For those obsessed with tracking NBA playoffs position even though it’s only late November, the Knicks began the week with a record of 4-10 before facing the Houston Rockets Monday to start a three-game, five-day road trip.
Was Smith’s response directed solely at his hecklers, or at his own mistakes, at his inability to have an impact on the team, at their defensive mistakes that allowed Detroit to drive 90 yards downfield in 14 plays for a touchdown?
Over a span of five days, the Giants dramatically altered the trajectory of their season—at least for now.
New York Giants running back Rashad Jennings, less than 30 minutes removed from setting a career high with 176 yards rushing on 34 carries, leading his team to a 30-17 victory over the Houston Texans
The tenor exuded by the Giants in the locker room and beyond after Sunday’s 25-14 loss at MetLife Stadium to the Arizona Cardinals was optimism and hope.
A team’s first game of the NFL regular season often triggers an overreaction from fans and media. However, the Giants’ loss to the Detroit Lions on the road Monday night, a 35-14 thorough whipping, perhaps was an ominous indicator of what is to come.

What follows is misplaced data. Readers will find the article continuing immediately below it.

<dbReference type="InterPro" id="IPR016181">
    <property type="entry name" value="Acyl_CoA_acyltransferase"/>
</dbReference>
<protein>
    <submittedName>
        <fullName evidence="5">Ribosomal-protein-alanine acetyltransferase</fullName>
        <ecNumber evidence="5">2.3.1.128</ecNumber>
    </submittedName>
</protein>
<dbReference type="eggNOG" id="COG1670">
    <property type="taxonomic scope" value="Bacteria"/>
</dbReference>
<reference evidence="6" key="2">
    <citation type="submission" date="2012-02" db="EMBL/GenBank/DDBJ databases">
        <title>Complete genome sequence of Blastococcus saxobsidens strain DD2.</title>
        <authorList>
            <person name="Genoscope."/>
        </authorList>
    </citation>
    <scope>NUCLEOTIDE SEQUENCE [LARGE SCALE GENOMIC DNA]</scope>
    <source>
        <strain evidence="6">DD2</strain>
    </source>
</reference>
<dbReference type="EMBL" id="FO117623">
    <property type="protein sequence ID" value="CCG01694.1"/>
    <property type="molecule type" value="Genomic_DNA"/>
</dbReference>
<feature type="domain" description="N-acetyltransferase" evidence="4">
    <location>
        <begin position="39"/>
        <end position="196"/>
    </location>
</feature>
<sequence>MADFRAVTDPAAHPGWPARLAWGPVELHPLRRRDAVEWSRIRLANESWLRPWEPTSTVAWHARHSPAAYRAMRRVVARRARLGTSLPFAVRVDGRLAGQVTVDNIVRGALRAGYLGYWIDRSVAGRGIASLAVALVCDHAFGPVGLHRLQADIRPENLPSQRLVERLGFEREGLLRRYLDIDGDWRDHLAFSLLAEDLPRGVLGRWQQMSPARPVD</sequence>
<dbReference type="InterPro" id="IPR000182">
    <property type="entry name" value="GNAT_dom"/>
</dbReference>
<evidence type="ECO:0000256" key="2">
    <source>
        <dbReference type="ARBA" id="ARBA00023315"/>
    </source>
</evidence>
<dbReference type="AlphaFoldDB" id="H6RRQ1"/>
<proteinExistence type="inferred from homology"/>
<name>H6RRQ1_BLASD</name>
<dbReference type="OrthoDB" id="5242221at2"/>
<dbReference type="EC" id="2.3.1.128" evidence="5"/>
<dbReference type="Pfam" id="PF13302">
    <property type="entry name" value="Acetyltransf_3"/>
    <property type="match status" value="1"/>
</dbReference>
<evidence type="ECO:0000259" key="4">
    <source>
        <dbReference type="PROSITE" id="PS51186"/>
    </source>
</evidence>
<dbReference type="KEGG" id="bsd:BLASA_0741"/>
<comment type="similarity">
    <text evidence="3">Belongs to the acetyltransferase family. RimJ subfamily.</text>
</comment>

The question that must be examined as the Giants move toward their first game of the regular season Sept. 8 on the road against the Detroit Lions is, are they better than the 7-9 unit of last season?
In the NBA, there is no longer an offseason. The term has become theoretical. Nowadays, teams are built into winners in large part through free agent signings.
Shortly after the San Antonio Spurs defeated the Oklahoma City Thunder in the Western Conference finals, the normally reserved Tim Duncan vowed that he and his teammates would avenge the crushing series defeat to the Miami Heat that they suffered in the 2013 NBA Finals.
On the eve of the start of this year’s NBA Finals, many prognosticators picked the San Antonio Spurs to defeat the Miami Heat in the best-of-seven series in large part because of the versatility of Kawhi Leonard.